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Are Christians to Submit to Government...Always?

"Everyone must submit himself to the governing authorities, for there is no authority except that which God has established. The authorities that exist have been established by God. Consequently, he who rebels against the authority is rebelling against what God has instituted, and those who do so will bring judgment on themselves. For rulers hold no terror for those who do right, but for those who do wrong. Do you want to be free from fear of the one in authority? Then do what is right and he will commend you. For he is God's servant to do you good. But if you do wrong, be afraid, for he does not bear the sword for nothing. He is God's servant, an agent of wrath to bring punishment on the wrongdoer" (Romans 13:1-4).

Paul’s teaching in Romans 13:1-4 regarding Christian submission to government must be seen in light of the whole of the Bible’s teaching. The Bible says that believers are to be in submission to civil government, but also those who govern are to be in submission to God (c.f. Psalm 2, Daniel 4:34-35). No government can say it rose to power on its own (c.f. John 19:11). God has established governing authorities to reward those who do good and to be an “avenger” upon those who do evil. Biblically there is no double standard for good and evil. All nations must honor God’s law or be brought to an end. (Daniel 2:31-35).

The Bible is clear that the magistrate is not free to create and enforce his own arbitrary set of laws to serve his own ignoble ends (c.f. Isaiah 5:20). To do so would be a license for tyranny, something Jesus opposed (c.f. Luke 22:25-26). As a “minister of God,” the civil government is charged with upholding God’s justice, not man’s quest for totalitarian control over others. Nations that throw off God’s law face severe punishment. The blessings and curses that relate to the Law given to Israel apply equally to all nations of the world (c.f. Psalm 82:7).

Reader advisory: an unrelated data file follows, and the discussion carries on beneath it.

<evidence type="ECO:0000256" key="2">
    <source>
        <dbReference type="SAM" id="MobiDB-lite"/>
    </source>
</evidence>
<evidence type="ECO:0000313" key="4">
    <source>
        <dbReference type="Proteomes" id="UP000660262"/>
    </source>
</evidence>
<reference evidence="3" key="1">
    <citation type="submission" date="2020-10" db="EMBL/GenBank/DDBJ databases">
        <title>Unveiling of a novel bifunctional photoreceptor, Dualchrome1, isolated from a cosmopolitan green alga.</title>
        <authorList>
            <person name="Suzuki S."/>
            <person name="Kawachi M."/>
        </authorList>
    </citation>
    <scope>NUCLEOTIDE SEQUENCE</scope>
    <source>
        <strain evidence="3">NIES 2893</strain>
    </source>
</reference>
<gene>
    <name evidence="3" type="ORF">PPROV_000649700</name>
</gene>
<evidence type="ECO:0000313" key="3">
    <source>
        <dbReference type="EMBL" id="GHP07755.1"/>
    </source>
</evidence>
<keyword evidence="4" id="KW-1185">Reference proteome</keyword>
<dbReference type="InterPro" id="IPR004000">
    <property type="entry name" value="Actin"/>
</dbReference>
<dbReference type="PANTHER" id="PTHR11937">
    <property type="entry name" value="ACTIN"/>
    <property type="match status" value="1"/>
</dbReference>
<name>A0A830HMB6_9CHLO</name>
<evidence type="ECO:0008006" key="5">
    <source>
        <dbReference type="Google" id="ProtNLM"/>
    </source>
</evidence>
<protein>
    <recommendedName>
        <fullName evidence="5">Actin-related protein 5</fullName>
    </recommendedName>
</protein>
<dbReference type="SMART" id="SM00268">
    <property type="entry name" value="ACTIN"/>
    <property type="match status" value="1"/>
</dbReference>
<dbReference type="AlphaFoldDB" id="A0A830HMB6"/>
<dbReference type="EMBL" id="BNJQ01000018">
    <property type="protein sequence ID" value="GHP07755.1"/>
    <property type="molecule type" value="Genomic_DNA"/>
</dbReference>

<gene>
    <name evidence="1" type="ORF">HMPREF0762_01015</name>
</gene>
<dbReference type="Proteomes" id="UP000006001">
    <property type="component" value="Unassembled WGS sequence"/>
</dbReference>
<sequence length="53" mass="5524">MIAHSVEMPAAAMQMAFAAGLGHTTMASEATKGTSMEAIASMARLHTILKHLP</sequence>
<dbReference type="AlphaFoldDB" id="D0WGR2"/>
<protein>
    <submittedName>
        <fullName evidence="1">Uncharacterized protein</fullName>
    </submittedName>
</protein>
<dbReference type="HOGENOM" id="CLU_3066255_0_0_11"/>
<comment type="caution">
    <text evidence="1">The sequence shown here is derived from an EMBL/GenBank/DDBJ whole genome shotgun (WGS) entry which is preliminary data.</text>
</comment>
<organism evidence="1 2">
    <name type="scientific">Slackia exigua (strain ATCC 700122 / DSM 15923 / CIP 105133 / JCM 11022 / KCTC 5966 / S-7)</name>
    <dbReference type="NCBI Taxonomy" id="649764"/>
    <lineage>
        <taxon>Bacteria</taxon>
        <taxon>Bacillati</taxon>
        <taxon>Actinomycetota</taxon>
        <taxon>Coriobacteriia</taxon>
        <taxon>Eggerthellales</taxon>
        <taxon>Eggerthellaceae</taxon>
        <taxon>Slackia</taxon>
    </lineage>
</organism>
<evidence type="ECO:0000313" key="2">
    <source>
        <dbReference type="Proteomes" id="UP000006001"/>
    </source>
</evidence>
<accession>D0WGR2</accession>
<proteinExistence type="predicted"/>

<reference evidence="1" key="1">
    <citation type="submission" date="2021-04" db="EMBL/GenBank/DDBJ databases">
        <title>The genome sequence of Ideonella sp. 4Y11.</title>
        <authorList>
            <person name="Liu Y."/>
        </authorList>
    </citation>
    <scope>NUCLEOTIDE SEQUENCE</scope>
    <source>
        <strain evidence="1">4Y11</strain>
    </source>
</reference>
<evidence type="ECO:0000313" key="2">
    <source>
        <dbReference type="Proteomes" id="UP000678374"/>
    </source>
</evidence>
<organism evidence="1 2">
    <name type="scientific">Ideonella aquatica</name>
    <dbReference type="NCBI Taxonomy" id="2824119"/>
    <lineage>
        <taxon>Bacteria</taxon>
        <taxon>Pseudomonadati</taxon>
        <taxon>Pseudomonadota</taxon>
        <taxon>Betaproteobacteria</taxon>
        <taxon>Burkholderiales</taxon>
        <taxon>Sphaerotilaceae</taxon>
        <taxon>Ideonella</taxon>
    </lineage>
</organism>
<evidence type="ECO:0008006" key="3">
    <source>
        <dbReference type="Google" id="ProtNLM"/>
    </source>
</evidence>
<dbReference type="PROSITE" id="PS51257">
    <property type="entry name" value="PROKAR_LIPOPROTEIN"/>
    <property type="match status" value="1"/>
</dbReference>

Therefore, Paul is not giving carte blanche to all governmental actions. Rather, he is pointing to God’s intended design for government. He is mainly concerned with submission to the principle of authority – the function that God has appointed the magistrate to fulfill.

Gary DeMar writes, “Paul is describing what a ruler’s proper function is. The apostle is not making a moral judgment about any particular ruler or political party. Rather, his words describe what civil governments ought to be and ought to do."

The context of Romans 13 reveals that there is no basis to conclude that Paul was encouraging Christians to submit to political oppression. His main concern is submission to the principle of authority as it comes from God.

Comments

  1. John, am I correct in discerning that you're trying to soften a blunt and counter-intuitive command? Submission to oppression is precisely what Paul is commanding here. That's why he has to command it. Paul says that government is God's (generally unfaithful) servant for your good (even the worst government provides some good), so out of reverence for God, people must submit to government. The only qualification I see is Acts 5:29. You may disobey (but not revolt) if the government is requiring you to sin.

    The response of intermediate authorities to injustice is another matter.

    My students routinely bristle at this notion. Their sympathies are with Locke rather than Paul on this point. Understandably. It's a radical teaching because it reflects a radically different cosmology (the unseen Creator Covenant God governs all things) and a radically different hope ("longing for a better country--a heavenly one"). The cultural mandate is not the basis for popular rebellion, but rather for this paradoxical submission that testifies to the sovereignty of God and the hope of glory.

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  2. Paul wrote the letter to the Romans in A.D. 57 during the early part of Nero’s reign. There appears to be no indication that at this time Nero was a tyrant and brutal ruler. The Jews had been expelled in A.D. 49, but that was under Claudius and things appeared to be different in A.D. 57. There was a problem with tax protests under Nero in A.D. 58, which likely explains Rom. 13:7. Therefore, we may assume that political conditions were fairly stable and that the Christian church enjoyed the status of religio licita (note change of status from A.D. 35 when the Roman Senate declared Christianity strana et illicita "strange and unlawful." On this point, see Frend, W.H.C. Martyrdom and Persecution in the Early Church. A Study in Conflict from the Maccabees to Donatus. Oxford: Blackwell, 1965. I do not have the page number off the top of my head). Both the grammatical and historical context of Romans 13 reveals that there is no basis to conclude that Paul was encouraging Christians to submit to political oppression. His main concern, as I previously mentioned, was submission to the principle of authority as it comes from God (vs. 1).

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